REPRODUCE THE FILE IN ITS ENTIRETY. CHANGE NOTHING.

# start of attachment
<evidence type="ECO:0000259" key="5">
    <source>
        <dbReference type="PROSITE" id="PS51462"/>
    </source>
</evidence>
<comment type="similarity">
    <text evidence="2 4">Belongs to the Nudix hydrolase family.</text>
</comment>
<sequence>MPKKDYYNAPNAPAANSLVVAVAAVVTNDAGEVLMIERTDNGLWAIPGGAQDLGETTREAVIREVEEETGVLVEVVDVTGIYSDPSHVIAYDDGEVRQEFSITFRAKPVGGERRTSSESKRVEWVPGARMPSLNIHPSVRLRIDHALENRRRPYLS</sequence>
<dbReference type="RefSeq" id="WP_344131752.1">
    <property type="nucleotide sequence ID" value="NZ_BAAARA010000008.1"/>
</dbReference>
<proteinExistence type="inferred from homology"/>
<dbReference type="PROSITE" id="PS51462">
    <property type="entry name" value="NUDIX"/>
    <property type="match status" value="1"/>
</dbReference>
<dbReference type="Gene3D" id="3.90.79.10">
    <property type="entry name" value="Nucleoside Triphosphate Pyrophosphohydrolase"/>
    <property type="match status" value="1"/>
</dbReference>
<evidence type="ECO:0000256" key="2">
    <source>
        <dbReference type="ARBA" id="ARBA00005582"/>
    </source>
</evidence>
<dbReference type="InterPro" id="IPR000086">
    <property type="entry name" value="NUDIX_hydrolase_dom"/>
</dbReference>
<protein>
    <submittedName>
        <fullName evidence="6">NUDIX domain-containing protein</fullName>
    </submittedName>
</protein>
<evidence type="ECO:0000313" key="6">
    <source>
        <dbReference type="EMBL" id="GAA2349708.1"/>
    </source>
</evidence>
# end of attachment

<evidence type="ECO:0000259" key="5">
    <source>
        <dbReference type="PROSITE" id="PS51462"/>
    </source>
</evidence>
<comment type="similarity">
    <text evidence="2 4">Belongs to the Nudix hydrolase family.</text>
</comment>
<sequence>MPKKDYYNAPNAPAANSLVVAVAAVVTNDAGEVLMIERTDNGLWAIPGGAQDLGETTREAVIREVEEETGVLVEVVDVTGIYSDPSHVIAYDDGEVRQEFSITFRAKPVGGERRTSSESKRVEWVPGARMPSLNIHPSVRLRIDHALENRRRPYLS</sequence>
<dbReference type="RefSeq" id="WP_344131752.1">
    <property type="nucleotide sequence ID" value="NZ_BAAARA010000008.1"/>
</dbReference>
<proteinExistence type="inferred from homology"/>
<dbReference type="PROSITE" id="PS51462">
    <property type="entry name" value="NUDIX"/>
    <property type="match status" value="1"/>
</dbReference>
<dbReference type="Gene3D" id="3.90.79.10">
    <property type="entry name" value="Nucleoside Triphosphate Pyrophosphohydrolase"/>
    <property type="match status" value="1"/>
</dbReference>
<evidence type="ECO:0000256" key="2">
    <source>
        <dbReference type="ARBA" id="ARBA00005582"/>
    </source>
</evidence>
<dbReference type="InterPro" id="IPR000086">
    <property type="entry name" value="NUDIX_hydrolase_dom"/>
</dbReference>
<protein>
    <submittedName>
        <fullName evidence="6">NUDIX domain-containing protein</fullName>
    </submittedName>
</protein>
<evidence type="ECO:0000313" key="6">
    <source>
        <dbReference type="EMBL" id="GAA2349708.1"/>
    </source>
</evidence>